‘Tis the Season with Lucille Clifton and Patricia Polacco

Recommended holiday reads:

1. Everett Anderon’s Christmas Coming by Lucille Clifton. Illustrated by Jan Spivey Gilchrist. Published by Henry Holt and Co. 1993. An owlet book. We read this book in the classroom, this past Friday before vacation.

ImageNow, this book is out of print, and selling for a small fortune on the Amazon market. I bought it for about $3.00, including shipping, this summer….because I KNEW the price would sky rocket, because that’s what’s been happening of late with invaluable picture books..(that’s what I’ve been trying to tell ya’ll). Anyways, if you nag the sellers on Amazon, the price should drop.

For example, back in February of 2012, I bought bell hooks’ out of print picture book, Skin Again, for $6.00 off of Amazon.Then, this past summer, I had a house flood, and the precious book was nearly destroyed. When I searched Amazon, and elsewhere online, for a replacement, the prices ranged from $65.00-$900. Hmmph. The sums of those hefty prices were not being pocketed by Ms. hooks, I can assure you that. Just another case of literature gentrification. I see it often in the #kidlit world. Anyhoo, I nagged every single dealer of Skin Again on Amazon, and stated that I wouldn’t pay more than $19.00 for it. All dealers refused to lower the price claiming they go by rankings blah dee blah. I began following the sales of it online. I also removed my praising blog posts of bell hooks’ picture books, in order to depopularize the book, as I had been the only blogger of hooks’ works for children, in the last year. The price finally dropped to the teens in November, and I bought a used copy for $18.00, from one of the sellers who originally listed it for $65.00.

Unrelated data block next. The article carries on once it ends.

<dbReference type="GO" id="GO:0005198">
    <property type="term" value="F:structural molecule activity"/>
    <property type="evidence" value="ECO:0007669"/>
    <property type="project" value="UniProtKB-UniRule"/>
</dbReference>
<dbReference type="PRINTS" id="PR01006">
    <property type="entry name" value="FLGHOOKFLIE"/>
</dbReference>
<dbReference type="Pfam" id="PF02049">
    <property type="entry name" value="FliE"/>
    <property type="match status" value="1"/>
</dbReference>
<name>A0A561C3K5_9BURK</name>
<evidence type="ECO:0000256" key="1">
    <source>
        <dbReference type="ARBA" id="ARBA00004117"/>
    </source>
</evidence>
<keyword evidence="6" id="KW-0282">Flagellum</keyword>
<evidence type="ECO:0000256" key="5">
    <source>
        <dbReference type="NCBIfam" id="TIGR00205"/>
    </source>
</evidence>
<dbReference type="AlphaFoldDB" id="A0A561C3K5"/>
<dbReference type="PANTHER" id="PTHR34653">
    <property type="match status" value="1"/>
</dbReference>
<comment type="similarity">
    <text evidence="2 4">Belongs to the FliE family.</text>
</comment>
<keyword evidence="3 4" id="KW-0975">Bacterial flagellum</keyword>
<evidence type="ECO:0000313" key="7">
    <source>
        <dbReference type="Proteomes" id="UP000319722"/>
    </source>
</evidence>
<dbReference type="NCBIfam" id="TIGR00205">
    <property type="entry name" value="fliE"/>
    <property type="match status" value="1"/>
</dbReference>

So, I don’t recommend paying outlandish prices for necessary children’s literature. If the money was going into the hands of people in the community, then fine. I’d pay the small fortune. But it’s not, so I won’t. I just wait for sales to go down. GIVE US BACK OUR LITERATURE, I say.

ImageI prefer the vintage illustrations, by Evaline Ness, in the original 1971 publication of Clifton’s Everett Anderson’s Christmas Coming.  Take an inside look below:Image


2. Three Wishes by Lucille Clifton. Illustrations by Michael Hays, Delacorte, 1992. It’s a New Year’s tale about friendship, loyalty, and faith. I plan to read this story in the classroom, on January 3rd, when the students return.


The original Three Wishes was illustrated by Stephanie Douglas, published by Viking (New York, NY) 1976.


4. The Trees of the Dancing Goats by Patricia Polacco


5. Christmas Tapestry by Patricia Polacco